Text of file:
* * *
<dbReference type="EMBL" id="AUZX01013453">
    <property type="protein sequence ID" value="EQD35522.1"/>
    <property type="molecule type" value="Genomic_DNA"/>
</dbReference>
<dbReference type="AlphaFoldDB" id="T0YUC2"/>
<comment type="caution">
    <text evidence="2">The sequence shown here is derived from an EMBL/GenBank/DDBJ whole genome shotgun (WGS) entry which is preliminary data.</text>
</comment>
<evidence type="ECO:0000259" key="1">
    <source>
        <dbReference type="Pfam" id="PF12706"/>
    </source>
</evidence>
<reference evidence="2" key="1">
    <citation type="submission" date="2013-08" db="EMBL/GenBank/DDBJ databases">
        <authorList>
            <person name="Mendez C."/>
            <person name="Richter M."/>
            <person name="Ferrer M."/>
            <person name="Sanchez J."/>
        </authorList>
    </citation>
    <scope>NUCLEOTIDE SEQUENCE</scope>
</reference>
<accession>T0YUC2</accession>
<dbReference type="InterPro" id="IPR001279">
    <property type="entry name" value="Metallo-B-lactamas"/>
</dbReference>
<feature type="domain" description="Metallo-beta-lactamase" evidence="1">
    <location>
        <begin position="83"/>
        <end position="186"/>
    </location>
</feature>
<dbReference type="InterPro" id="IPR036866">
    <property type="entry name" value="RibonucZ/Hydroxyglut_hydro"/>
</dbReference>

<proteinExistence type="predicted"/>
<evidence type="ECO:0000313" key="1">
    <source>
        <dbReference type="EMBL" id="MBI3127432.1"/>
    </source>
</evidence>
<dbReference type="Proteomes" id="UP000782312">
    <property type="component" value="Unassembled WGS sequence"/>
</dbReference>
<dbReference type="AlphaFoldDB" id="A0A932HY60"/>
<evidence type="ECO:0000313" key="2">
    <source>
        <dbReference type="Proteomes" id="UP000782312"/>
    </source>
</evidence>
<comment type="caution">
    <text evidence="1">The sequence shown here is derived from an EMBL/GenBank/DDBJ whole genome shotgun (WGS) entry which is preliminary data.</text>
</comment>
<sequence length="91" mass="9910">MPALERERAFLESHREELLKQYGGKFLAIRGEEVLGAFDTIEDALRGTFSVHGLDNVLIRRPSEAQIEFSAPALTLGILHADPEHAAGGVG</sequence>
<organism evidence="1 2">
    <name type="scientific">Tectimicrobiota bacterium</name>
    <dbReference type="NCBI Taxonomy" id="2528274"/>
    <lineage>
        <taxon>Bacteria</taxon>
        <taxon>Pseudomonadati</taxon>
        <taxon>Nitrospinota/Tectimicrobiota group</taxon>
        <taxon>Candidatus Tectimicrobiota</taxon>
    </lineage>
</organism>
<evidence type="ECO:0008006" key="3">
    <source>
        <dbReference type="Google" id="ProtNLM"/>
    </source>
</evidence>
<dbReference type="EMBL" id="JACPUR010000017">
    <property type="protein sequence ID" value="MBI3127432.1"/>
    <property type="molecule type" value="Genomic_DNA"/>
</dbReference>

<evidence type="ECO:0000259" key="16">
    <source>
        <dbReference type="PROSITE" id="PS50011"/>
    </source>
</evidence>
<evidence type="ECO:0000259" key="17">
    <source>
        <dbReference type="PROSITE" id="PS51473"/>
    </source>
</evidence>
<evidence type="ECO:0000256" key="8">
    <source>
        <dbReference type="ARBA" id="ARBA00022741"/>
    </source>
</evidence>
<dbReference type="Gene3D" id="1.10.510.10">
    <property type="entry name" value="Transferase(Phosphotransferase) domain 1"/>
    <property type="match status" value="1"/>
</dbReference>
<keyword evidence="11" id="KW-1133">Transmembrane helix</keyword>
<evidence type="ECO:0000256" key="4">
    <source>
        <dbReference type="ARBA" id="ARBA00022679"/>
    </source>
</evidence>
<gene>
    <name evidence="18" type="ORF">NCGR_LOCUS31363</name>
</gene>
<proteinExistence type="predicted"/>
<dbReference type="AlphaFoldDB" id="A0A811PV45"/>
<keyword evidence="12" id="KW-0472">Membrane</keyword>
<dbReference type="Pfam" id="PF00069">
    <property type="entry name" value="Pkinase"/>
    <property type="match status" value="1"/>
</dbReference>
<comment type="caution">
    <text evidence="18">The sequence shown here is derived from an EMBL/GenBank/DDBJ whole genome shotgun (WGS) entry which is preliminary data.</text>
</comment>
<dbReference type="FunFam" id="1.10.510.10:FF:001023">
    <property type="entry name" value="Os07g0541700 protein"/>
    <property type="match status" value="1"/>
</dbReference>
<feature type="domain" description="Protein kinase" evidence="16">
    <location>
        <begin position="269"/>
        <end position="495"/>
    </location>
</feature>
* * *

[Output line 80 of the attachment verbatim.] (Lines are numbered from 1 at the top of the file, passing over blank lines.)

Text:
</evidence>